4. There was a non-joinder of parties. However, under order I rule 9 of the Civil Procedure Rules, a suit shall not be defeated by reason of the misjoinder or non-joinder of parties and the court may in every suit deal with the matter in controversy so far as regards the rights and interests of the parties actually before it. A mere misjoinder or nonjoinder which is capable of being cured will not defeat a claim and is no defence but that was not the case here. In this case, however, the receivers had no interest, legal or equitable, in the attached goods.
5. The legal interest was held by the debenture holder ie Development Finance Company of Kenya Ltd. The receivers weren’t entitled to bring objection proceedings against the execution creditors without joining the holders of the legal interest as parties. They had no locus standi and the action was a nullity in law.
6. Under order XXI rule 53 of the Civil Procedure Rules, any person entitled to or who has a legal or equitable interest in the attached property may object any time prior to payment out of court of the proceeds of sale of the attached property. The objection was therefore within time since the proceeds of sale had not been paid out of court before the objection.
7. If appointment of the receiver is made after attachment and sale of the goods but before the proceeds of sale are paid out, the execution creditors would have priority because the floating charge created by the debenture is crystallised by the appointment of the receivers after execution. If the receivers are appointed after attachment but before sale of the goods, the floating charge is valid and has priority over the seizure by the court broker.
8. A debenture usually creates a floating charge on a company’s assets, and only where the charge has been crystallised eg, by appointment of receivers by seizure and sale, do the rights of the debenture holder have priority over those of the execution creditor. When a debenture creates a floating charge over the whole movable property of a company which is a going concern, it attaches to the property as it varies from time to time. If the company’s property is subsequently attached in execution, that property, although in the custody of the court broker, remains the property of the company and is therefore subject to the floating charge. On appointment of a receiver, the floating charge becomes fixed charge over the movable property of the company as at that date including any attached property which has not yet been sold.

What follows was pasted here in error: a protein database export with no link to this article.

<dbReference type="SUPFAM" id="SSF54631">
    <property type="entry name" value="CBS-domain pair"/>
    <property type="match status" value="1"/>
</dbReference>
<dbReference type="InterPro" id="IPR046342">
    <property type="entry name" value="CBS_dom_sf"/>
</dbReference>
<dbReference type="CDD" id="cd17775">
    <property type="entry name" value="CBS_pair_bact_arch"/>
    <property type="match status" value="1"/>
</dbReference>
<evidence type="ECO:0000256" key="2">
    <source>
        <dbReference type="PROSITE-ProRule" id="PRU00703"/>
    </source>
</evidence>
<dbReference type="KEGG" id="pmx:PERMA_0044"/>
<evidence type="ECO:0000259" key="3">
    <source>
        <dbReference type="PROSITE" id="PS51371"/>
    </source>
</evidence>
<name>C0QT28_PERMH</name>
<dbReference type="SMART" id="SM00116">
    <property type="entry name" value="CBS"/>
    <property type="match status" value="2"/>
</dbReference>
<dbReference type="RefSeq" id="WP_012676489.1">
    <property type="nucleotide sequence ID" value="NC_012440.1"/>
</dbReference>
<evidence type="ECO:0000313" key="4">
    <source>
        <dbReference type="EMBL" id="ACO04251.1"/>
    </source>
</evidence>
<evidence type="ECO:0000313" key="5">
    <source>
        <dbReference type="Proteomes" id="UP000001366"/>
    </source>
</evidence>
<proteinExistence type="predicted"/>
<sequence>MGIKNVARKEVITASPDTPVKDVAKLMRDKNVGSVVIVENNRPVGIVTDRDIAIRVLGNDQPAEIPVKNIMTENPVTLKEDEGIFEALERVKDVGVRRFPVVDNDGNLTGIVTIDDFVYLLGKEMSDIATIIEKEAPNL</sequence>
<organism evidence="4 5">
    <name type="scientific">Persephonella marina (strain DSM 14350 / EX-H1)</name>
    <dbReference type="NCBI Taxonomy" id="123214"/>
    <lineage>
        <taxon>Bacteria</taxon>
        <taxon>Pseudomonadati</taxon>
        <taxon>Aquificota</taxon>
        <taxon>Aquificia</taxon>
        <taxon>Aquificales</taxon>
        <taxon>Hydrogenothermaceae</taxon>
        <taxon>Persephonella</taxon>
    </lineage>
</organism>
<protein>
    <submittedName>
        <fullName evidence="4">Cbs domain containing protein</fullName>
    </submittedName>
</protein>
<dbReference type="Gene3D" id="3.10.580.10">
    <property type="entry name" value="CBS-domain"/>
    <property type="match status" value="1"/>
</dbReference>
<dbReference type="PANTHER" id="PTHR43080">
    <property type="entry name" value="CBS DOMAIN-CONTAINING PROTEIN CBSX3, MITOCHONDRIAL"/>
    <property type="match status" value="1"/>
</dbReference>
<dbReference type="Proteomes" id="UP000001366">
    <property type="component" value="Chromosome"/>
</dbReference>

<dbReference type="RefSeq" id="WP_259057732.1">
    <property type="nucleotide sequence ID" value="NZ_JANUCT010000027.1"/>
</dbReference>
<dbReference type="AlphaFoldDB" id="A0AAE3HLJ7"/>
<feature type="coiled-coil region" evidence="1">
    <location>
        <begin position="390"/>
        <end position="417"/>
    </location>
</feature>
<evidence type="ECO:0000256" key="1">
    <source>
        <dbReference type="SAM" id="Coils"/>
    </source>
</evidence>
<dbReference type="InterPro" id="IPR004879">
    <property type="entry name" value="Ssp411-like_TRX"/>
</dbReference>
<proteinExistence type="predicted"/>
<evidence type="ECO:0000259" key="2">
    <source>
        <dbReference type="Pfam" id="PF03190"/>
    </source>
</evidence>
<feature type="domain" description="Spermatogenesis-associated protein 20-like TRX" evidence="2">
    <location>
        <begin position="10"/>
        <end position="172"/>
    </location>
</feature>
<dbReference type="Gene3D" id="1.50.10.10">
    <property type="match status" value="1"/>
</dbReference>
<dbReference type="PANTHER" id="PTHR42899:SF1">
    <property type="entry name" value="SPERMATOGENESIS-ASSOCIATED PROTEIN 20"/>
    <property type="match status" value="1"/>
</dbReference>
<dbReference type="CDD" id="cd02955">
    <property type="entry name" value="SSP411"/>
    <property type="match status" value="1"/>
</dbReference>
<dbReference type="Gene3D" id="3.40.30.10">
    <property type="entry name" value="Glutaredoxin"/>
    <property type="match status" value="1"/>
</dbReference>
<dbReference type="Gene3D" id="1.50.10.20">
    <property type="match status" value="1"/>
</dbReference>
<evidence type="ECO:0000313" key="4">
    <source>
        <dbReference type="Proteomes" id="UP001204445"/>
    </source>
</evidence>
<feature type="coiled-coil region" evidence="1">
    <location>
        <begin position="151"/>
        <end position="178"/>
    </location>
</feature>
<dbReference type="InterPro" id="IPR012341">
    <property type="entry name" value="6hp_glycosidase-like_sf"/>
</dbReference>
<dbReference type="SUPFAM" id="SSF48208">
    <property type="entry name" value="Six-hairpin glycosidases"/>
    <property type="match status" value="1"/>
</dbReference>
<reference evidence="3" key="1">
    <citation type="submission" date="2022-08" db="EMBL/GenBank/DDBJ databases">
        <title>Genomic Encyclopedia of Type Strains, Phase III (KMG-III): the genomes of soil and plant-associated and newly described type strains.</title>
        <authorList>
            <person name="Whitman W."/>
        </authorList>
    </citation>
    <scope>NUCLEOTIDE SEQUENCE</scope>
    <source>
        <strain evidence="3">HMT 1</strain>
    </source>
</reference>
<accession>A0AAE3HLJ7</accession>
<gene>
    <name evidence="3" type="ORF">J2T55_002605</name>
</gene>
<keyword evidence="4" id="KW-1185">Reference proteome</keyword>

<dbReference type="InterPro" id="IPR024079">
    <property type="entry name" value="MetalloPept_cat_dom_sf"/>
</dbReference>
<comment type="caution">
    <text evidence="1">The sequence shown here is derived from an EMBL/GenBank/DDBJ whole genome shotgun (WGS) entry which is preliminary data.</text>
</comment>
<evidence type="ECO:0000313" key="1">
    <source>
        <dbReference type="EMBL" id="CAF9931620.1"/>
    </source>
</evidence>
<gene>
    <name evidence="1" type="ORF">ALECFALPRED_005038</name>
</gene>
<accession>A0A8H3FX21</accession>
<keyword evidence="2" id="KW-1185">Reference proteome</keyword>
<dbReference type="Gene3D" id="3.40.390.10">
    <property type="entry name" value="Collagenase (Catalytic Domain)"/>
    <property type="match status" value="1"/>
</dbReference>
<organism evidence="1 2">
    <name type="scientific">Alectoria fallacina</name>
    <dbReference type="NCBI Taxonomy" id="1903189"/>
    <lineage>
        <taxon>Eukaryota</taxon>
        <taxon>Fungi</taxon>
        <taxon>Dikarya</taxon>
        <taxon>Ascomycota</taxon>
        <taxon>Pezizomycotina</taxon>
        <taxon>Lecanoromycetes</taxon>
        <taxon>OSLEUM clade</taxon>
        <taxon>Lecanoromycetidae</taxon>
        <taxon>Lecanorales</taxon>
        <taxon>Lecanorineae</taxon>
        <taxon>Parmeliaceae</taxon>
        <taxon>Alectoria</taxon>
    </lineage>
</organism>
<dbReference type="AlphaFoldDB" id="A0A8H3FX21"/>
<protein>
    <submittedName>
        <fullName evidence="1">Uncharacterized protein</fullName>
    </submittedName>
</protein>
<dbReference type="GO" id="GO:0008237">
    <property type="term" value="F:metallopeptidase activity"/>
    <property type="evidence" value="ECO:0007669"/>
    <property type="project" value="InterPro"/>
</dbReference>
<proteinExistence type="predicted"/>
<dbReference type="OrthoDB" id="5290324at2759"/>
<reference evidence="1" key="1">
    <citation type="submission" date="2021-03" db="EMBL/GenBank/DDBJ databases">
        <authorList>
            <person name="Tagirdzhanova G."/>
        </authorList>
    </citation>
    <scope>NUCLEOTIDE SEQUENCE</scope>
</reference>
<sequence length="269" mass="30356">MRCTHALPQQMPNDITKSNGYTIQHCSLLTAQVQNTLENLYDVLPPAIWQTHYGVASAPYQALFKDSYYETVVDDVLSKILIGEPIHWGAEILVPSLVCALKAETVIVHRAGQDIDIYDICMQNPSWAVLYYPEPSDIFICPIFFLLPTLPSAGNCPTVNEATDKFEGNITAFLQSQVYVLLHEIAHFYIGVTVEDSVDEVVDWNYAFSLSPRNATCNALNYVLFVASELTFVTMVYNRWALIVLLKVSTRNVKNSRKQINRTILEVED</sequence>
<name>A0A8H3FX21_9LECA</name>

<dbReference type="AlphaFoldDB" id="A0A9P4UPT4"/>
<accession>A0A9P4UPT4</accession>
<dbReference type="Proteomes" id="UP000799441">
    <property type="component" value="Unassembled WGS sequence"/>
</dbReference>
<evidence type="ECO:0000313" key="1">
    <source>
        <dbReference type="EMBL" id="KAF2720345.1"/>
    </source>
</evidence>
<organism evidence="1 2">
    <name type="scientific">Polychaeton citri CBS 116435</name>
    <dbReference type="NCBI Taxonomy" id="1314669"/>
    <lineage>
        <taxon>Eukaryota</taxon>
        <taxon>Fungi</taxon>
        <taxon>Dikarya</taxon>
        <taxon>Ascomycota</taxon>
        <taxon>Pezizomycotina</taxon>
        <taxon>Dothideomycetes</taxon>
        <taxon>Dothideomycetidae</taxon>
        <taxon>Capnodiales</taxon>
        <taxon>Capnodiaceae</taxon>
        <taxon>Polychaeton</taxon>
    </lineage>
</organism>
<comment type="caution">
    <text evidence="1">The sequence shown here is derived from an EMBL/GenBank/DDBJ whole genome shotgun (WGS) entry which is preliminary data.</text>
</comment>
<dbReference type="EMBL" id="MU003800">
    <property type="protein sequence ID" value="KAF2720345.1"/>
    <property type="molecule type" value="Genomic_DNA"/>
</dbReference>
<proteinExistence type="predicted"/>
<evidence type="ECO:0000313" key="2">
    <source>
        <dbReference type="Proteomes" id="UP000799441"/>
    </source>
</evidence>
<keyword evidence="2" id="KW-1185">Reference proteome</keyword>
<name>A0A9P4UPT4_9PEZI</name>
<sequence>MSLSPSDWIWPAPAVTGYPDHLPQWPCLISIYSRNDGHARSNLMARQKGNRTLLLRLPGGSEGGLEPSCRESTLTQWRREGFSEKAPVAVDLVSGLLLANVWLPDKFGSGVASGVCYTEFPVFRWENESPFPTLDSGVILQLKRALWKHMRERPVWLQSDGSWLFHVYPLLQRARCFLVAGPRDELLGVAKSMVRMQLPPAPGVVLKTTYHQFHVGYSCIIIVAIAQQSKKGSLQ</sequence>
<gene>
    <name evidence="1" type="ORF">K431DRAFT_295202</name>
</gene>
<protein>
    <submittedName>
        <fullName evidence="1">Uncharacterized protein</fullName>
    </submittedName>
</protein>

9. (Obiter Madan JA) “There is a difference of title between a letter of hypothecation and a debenture. To hypothecate property is to charge it with the payment of a sum of money on the performance of an obligation giving the person in whose favour it exists neither the right to the possession of the property nor the right to sell it, but merely the right of realisation by judicial proceedings in case of default by the person who made the hypothecation.”
1. Rhodes v Dawson (1886) 16 QBD 548
2. Sacker, Re, ex p Sacker (1888) 22 QBD 179
3. Sartoris v Sartoris  1 Ch 11
4. Campbell v London Pressed Hinge Company Ltd  1 Ch 576
5. Kantichandra v Rahman (1930) 127 IC 59
6. Carver v MacJohn [1938/39] 18 KLR 97
7. Quresh v Patel (1951) 18 EACA 1
8. Colonial Blankets Trading Co v National & Grindlays Bank Ltd  EA 537
9. Noor Khan v Ramji Kanji & Co and Others  EA 506
10. Dodhia v National & Grindlays Bank Ltd  EA 195
11. Mackenzie (Kenya) Ltd v Pharmico Ltd  KLR 270
12. Queensway Trustees Ltd v Official Receiver [1982-88] 1 KAR 128
13. Thomson Smith Aikman and Mbo-I-Kamiti Farmers Company Ltd v Bernard Kimani Muchoki Civ App No 9 of 1982 (unreported)
14. Parker v Dunn (1845) 50 ER 195
15. Wildy v Mid Hants Rly Co 16 WR 409
1. Schmitthoff, C.M. (1976) Palmer’s Company Law, London: Stevens & Sons, 22nd Edn para 43-15, p 464
2. Jacob, I.H. et al,(Eds) (1980) Atkin’s Encyclopaedia of Court Forms in Civil Proceedings, London: Butterworths, 2nd Edn Vol XXXIII p 147 para 20
3. Jacob, I.H. et al,(Eds) (1982) The Supreme Court Practice, London: Sweet & Maxwell, Vol I p 207 para 15/6/2; para 17/1/10
4. Burke, J. (1977) Jowitt’s Dictionary of English Law, London: Sweet & Maxwell, 2nd Edn Vol I p 933
1. Companies Act (cap 486) sections 99, 224
2. Sale of Goods Act (cap 31) sections 2(1), (2); 27(1)
3. Civil Procedure Rules (cap 21 Sub Leg) order 1 rules 9, 10; order XXI rules 38, 53, 56, 57; order XLVI rule 6
RL Aggarwal for Appellant
RO Kwach for Objectors